Nvidia redefined what a PC graphics card can be with its recently launched GTX 1080 cards. The performance of that Pascal-based architecture was scaled down and made more affordable in the 1070 and 1060 GTX models, but now that same performance is going mobile with the launch of the M cards.
Nvidia has unveiled the GTX 1080M, 1070M and 1060M and just like their desktop counterparts, these cards offer some seriously impressive graphics even on the go. What’s more, Nvidia is promising that all of its mobile cards support VR, even in slim and light notebooks.
Traditionally, mobile graphics cards, while being built on the same architecture and offering some of the same technologies, have never really been as powerful as their desktop siblings. However, with this generation, Nvidia is getting really damn close to performance parity, especially on the high-end cards.
For example, there’s almost no difference between the regular GTX 1080 and the GTX 1080M, with the latter coming in with same number of CUDA cores, 8GB of GDDRX5 memory and the same 320GB/s bandwidth. The only difference is a slightly lower clock speed at 1,556Mhz as compared to the 1,607 that's standard on the PC card. With such similar specs and equal boost clock speed, the GTX 1080M gets you almost the exact same performance at the PC version, a supremely impressive feat given that the 1080M fits inside a laptop.
|GTX 1080||GTX 1080M||GTX 1070||GTX 1070M|
|Base Clock||1,607 MHz||1,556 MHz||1,506 MHz||1,442 MHz|
|Boost Clock||1,773 MHz||1,733 MHz||1,683 Mhz||1,645 MHz|
|Memory||8GB GDDR5X||8GB GDDR5X||8GB GDDR5||8GB GDDR5|
Looking at the other models, the GTX 1070M holds its own, albeit it’s a bit underpowered compared to its desktop counterpart. But that doesn’t stop it from offering great performance in 1080p games and in VR applications.
Finally, the GTX 1060M is the most affordable mobile graphics card in this generation, bringing the Pascal architecture to lower-end devices for those that require a limited set of features for their online gaming. The 1060M only stretches to around 90% performance of the desktop version, but that’s still enough to put it near the full version of the GTX 980. Nvidia is also targeting the VR space with this card, but more importantly, the GTX 1060M can fit in even the slimmest of notebooks, bringing a huge leap forward for mobile graphics in the ultra-portable sector.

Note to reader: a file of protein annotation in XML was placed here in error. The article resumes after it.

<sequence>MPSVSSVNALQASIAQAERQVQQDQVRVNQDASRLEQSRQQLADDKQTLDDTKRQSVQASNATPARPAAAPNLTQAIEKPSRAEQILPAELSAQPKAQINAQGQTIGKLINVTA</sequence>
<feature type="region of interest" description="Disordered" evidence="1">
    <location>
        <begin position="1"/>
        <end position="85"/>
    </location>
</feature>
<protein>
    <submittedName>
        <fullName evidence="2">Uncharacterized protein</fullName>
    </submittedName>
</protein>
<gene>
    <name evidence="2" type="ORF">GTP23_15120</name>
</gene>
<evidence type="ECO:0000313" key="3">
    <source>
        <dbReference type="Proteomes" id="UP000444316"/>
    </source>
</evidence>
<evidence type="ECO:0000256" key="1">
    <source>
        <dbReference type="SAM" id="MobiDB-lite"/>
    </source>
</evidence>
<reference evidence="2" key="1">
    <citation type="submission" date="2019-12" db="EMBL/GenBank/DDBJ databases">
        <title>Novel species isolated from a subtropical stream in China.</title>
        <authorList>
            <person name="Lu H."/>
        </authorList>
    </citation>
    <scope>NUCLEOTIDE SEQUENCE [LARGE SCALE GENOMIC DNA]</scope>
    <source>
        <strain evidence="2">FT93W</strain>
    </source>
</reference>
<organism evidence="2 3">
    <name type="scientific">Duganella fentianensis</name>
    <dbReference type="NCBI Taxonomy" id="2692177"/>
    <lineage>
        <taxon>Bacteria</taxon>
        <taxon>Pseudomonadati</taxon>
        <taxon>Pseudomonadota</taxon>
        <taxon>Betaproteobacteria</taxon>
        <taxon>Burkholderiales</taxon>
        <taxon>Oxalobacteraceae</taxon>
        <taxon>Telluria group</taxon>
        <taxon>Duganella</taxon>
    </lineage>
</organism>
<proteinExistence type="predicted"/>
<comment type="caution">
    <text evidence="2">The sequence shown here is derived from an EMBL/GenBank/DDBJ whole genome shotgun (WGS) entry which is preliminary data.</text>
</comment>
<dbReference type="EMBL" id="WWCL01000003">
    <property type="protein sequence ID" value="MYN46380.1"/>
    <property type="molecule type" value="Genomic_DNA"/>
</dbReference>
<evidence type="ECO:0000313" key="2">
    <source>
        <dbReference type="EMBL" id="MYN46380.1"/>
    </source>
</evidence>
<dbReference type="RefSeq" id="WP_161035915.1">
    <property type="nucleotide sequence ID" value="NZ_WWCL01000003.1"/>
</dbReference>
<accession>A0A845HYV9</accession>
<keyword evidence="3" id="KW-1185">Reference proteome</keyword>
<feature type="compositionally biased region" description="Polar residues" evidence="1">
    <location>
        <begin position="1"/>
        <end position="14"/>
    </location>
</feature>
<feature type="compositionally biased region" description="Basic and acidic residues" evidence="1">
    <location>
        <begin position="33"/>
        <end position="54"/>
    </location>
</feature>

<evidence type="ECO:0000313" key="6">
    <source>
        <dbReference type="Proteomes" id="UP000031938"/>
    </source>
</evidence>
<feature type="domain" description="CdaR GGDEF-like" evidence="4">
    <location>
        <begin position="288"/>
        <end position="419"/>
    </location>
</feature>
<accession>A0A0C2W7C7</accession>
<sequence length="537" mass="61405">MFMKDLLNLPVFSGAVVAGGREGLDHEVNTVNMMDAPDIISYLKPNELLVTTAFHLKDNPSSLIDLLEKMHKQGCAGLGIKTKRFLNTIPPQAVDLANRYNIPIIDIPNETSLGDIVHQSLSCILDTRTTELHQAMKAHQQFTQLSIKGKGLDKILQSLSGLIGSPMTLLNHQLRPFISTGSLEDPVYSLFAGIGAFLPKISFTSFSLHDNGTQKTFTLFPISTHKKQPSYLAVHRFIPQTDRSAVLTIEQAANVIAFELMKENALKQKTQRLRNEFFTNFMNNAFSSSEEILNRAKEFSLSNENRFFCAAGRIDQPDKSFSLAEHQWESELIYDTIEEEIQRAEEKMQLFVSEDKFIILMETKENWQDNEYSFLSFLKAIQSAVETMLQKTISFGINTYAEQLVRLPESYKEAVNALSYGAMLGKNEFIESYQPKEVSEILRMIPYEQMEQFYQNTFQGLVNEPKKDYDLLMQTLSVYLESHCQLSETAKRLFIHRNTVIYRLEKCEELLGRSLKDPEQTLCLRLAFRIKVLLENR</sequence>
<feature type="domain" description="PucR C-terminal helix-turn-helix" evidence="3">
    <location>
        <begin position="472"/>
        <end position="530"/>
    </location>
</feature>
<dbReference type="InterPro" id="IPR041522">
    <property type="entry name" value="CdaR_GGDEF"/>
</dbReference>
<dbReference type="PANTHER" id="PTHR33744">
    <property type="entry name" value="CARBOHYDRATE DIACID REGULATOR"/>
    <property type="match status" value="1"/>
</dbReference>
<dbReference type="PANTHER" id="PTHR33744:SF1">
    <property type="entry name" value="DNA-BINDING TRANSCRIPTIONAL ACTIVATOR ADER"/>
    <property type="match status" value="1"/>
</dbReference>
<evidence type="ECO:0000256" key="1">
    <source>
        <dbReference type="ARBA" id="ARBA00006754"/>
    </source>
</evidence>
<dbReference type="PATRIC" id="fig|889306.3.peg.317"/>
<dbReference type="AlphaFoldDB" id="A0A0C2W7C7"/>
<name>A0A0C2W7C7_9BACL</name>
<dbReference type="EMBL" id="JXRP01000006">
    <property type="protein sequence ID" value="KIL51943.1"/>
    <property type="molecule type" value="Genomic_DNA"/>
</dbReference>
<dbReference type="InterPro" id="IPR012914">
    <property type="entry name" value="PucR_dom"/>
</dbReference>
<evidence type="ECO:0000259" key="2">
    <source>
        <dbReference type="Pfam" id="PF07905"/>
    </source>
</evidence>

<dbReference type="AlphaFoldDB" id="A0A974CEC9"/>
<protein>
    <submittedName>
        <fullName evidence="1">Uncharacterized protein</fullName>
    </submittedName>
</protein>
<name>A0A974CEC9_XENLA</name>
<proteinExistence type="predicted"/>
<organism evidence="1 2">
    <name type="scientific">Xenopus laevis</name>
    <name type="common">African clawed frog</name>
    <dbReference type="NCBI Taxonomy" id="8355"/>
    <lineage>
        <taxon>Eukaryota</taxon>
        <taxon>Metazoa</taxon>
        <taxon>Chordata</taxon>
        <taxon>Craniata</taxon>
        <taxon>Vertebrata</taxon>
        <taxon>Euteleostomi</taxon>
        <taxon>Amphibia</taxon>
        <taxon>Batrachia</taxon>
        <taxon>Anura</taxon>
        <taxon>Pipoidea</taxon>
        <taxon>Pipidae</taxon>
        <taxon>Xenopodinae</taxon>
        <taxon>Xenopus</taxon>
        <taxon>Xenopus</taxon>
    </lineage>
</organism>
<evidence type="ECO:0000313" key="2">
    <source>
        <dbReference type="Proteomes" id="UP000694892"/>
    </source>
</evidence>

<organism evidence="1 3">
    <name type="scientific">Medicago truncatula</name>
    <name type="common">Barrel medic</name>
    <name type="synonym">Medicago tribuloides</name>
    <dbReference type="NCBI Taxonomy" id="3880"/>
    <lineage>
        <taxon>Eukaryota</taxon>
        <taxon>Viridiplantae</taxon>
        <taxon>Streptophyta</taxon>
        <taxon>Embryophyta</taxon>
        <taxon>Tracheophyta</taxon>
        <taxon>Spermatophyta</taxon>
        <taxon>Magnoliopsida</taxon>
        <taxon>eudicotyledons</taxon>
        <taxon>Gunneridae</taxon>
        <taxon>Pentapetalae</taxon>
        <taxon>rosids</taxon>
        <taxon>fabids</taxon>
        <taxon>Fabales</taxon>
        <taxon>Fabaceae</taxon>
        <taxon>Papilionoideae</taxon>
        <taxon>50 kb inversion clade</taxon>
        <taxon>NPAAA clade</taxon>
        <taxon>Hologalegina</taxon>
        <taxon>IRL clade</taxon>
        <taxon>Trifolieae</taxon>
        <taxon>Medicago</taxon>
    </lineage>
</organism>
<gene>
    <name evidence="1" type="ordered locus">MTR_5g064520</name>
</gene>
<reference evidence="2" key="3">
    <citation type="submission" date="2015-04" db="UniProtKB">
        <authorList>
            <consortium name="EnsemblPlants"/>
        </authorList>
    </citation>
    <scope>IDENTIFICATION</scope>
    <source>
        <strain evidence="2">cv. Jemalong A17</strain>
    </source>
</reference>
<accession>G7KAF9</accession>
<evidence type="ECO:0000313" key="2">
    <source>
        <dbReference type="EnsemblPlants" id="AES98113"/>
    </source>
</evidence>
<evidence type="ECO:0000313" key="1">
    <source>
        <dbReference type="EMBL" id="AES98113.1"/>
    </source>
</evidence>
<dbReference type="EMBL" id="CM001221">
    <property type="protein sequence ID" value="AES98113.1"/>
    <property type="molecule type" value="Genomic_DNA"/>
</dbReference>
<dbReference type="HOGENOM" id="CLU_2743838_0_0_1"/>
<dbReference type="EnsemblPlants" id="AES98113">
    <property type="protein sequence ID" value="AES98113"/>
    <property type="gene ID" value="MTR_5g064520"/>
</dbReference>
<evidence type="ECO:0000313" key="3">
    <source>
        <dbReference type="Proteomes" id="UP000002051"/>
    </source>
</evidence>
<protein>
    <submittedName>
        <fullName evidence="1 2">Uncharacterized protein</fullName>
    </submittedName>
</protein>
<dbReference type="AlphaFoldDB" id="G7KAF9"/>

|GTX 1060||GTX 1060M||GTX 980|
|Base Clock||1,404 MHz||1,506 MHz||1,126 MHz|
|Boost Clock||1,670 MHz||1,708 MHz||1,216 Mhz|
|Memory||6GB GDDR5||6GB GDDR5X||4GB GDDR5|
Of course the cards are impressive on their own, but Nvidia is also bundling them with its desktop features and some special software for mobile gamers. For example, all its mobile cards come with VRWorks and Ansel, the first being designed to increase VR graphics performance, with the latter being a game-capture feature. Then there’s the battery boost technology, which allows gamers to limit frame rates and the GPU to scale down so the card doesn’t drain any unnecessary power. Nvidia claims this can double your battery life while gaming. Lastly, Nvidia touted high-res G-SYNC displays as coming to many of this year’s gaming laptop models.
The GTX 1080M, GTX 1070M and GTX 1060M are becoming available as we speak, with OEMs including Alienware, Asus, Lenovo, Razer, MSI and HP launching models throughout the rest of the year.
Editor's Note: Nvidia has dropped that "M" naming scheme for its mobile graphics cards, however the article still uses it for clearer differentiation between the cards.